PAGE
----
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Hope Doesn’t Harm Education

Editor, News-Register:

The May 21, 2022, article in The Intelligencer titled “Hope Scholarship Could Cost Ohio County Schools More Than $500,000” implies this legislation may result in “the eventual loss of enrollment and teachers.”

The numbers tell a different story.

Data from the U.S. Department of Education reports that total funding for Ohio County Public Schools in 2018-19 was $74,495,000, or $14,114 per student. Let’s repeat this fact: each school-aged child in Ohio County Schools represents $14,114. When a child leaves the public education setting for alternatives in education, Ohio County still receives the funding. If a family applies for the Hope Scholarship after being enrolled in public education, $4,600 leaves with that child (the state funding only).

The federal and local funding, $9,514, stays with Ohio County Schools even though they have no expense for that child.

That’s right.

The district still receives $9,514 in per-pupil funding even though the student is not using the district’s purchased books, school supplies, copy paper, transportation, lunch preparation, supervision, or receiving instruction.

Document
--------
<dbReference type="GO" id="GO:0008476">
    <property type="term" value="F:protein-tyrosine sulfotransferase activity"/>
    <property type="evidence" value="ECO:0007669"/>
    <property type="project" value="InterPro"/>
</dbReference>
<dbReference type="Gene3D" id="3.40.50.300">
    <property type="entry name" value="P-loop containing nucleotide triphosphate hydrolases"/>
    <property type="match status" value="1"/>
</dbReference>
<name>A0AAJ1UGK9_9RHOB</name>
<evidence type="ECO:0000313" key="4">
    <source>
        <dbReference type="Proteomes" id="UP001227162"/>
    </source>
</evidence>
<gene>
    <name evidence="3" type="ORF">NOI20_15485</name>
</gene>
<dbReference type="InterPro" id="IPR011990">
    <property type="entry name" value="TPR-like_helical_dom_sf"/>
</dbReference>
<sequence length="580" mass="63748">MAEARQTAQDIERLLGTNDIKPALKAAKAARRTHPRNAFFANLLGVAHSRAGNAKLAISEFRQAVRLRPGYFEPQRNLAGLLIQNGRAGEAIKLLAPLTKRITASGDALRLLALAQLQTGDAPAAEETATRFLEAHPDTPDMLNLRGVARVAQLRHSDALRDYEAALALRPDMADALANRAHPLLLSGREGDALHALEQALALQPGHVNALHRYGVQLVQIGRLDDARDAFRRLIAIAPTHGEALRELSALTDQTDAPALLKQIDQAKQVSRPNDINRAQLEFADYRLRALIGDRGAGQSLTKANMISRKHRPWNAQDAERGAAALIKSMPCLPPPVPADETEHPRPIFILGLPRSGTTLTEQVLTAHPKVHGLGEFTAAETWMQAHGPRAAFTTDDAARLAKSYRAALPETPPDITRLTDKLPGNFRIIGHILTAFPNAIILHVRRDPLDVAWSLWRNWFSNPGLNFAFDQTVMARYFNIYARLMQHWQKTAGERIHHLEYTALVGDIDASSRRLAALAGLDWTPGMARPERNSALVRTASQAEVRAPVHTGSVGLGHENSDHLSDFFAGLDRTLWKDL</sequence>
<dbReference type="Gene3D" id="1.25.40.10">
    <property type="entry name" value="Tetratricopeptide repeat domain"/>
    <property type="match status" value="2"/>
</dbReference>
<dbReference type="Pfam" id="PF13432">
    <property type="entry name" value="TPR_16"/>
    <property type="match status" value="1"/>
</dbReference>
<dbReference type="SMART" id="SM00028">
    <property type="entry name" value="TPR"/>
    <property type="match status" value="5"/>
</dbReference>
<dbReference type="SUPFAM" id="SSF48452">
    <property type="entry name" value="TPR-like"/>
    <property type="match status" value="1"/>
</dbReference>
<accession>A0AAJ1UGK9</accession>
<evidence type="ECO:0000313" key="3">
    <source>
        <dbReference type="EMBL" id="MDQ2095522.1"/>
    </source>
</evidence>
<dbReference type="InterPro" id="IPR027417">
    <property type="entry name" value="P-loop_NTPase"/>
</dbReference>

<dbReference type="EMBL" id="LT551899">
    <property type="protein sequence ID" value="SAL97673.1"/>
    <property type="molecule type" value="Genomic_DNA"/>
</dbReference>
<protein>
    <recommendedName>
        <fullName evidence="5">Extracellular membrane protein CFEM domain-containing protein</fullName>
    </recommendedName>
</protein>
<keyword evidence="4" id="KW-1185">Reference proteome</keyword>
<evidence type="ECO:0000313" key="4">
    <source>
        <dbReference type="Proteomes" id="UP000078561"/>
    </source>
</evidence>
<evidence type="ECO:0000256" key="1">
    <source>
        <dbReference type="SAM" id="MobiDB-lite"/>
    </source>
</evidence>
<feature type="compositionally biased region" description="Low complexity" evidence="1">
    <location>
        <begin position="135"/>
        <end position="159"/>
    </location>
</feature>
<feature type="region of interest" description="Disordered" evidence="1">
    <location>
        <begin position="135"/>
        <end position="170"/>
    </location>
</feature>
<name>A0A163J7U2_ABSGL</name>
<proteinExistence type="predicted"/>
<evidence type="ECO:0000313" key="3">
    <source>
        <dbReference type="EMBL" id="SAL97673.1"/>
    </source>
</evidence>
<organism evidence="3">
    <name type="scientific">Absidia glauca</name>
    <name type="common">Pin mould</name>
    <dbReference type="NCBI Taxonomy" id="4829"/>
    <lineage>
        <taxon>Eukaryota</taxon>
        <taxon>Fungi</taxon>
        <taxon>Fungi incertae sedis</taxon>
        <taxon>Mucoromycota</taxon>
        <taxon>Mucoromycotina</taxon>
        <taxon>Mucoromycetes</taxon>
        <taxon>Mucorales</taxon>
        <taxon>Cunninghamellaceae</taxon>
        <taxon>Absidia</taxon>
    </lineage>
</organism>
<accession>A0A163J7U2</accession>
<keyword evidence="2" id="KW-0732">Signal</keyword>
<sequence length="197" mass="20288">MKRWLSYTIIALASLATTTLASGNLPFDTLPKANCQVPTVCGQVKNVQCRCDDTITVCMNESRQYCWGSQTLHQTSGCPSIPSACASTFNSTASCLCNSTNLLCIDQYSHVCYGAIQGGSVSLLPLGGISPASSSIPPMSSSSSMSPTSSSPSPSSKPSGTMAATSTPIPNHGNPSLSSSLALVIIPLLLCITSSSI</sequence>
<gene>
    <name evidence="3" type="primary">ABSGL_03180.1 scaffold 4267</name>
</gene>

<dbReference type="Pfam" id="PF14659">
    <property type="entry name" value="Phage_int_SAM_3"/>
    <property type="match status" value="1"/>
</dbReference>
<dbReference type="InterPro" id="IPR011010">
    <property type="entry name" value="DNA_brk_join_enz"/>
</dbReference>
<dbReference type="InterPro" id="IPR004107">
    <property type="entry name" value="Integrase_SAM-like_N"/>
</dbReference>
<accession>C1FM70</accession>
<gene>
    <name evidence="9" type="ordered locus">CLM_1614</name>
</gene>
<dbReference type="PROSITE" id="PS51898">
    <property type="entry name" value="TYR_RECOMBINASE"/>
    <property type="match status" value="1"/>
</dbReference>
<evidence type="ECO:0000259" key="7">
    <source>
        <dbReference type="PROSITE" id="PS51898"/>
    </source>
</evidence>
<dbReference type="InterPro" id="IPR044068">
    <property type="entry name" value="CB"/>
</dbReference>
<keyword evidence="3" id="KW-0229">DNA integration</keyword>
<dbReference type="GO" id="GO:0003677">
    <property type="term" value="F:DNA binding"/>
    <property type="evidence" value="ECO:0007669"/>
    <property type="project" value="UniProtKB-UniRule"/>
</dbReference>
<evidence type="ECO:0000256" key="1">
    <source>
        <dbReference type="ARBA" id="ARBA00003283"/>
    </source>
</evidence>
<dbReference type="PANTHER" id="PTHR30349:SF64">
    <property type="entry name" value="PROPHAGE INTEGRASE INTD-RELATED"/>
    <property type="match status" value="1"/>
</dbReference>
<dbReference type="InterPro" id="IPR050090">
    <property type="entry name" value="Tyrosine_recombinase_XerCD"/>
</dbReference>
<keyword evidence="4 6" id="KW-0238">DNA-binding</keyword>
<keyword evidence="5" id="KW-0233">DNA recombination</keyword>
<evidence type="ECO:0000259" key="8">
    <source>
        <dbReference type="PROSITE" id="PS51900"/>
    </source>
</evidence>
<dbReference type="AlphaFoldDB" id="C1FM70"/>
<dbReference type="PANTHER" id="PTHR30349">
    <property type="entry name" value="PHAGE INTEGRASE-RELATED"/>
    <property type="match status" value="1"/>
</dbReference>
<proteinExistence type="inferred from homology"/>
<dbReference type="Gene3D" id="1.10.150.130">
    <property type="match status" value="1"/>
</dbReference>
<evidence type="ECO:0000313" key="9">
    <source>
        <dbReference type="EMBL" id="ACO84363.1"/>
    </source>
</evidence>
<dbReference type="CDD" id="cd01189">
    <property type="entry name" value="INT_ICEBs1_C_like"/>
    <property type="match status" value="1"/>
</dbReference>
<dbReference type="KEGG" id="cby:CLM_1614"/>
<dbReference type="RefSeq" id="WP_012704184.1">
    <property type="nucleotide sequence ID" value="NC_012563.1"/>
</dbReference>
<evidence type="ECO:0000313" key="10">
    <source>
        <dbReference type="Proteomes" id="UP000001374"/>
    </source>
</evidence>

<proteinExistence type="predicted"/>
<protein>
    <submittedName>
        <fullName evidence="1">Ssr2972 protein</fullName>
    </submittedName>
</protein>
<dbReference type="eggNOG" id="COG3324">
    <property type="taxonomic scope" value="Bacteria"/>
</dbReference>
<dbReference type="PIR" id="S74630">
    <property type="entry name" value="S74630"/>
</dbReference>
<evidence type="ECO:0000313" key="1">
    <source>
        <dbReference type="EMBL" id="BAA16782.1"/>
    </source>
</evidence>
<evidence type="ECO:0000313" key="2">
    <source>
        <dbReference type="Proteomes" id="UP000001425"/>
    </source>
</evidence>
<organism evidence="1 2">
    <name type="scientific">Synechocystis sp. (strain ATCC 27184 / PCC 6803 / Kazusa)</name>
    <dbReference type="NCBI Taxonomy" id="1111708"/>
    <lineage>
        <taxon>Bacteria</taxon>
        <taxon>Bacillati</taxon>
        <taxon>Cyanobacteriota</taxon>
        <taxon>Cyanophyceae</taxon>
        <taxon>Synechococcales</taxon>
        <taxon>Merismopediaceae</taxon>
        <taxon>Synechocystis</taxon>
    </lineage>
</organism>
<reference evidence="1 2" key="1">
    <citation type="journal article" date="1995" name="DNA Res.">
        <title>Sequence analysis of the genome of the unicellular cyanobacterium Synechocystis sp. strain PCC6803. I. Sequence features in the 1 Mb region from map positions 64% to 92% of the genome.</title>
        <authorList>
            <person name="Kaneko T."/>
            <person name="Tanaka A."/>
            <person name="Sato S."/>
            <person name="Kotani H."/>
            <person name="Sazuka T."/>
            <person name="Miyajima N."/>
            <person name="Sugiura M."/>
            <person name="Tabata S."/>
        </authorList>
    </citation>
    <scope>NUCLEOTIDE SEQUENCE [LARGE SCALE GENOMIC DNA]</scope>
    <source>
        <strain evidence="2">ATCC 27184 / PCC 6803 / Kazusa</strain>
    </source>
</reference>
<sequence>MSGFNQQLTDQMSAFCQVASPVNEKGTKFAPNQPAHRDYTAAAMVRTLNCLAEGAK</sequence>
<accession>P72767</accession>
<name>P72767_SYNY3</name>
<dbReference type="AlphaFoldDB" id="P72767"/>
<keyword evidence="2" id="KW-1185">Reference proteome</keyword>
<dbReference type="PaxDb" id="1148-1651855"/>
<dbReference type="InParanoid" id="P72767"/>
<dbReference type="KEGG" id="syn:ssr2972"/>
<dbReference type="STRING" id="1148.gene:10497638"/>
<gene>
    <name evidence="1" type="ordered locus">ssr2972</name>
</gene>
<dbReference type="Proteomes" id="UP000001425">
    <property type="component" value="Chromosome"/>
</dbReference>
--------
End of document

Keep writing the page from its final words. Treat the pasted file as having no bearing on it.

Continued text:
I want teachers to know that this is not an us against them topic. The Hope Scholarship does not hurt our public-school teachers. According to the US News and World Report, 58% of Ohio County’s $74,495,000 is spent on instruction.

The public school will still receive revenue for this portion of the budget out of the local and federal tax revenue for any child that chooses alternative education.

Education Savings Account programs such as the Hope Scholarship are appealing to both sides due to the benefits to students, the alternative education program, and the public school system. Families still get to choose the education environment for their child while the alternative education program receives a portion of the funding. Instead of pitching that the Hope Scholarship may result in loss of enrollment and teachers, let us look at the positive outcome of our public-school classrooms becoming more manageable by lessening the student-teacher ratio while still collecting $9,514 per non-attending student.

As a long-time public-school teacher, and now a private school administrator that makes less than half of the average salary of a public-school teacher in Ohio County, it is not about the money in private education.

This is about every child being unique and deserving of the education their parents’ desire. At Cornerstone Christian Academy, parents seek small classrooms, a family-oriented structure, and a Christian approach to education. This is only one choice families can make when approved for the Hope Scholarship.

They can choose homeschooling or other educational alternatives.

School systems need to work together for the betterment of the children and for the betterment of education.

The public-school option is simply not a choice some parents want to make, and parents should have access to money that will help support that child and tailor their education to fit their needs.

Kathleen Miller, D.Ed.


Cornerstone Christian Academy

Beech Bottom


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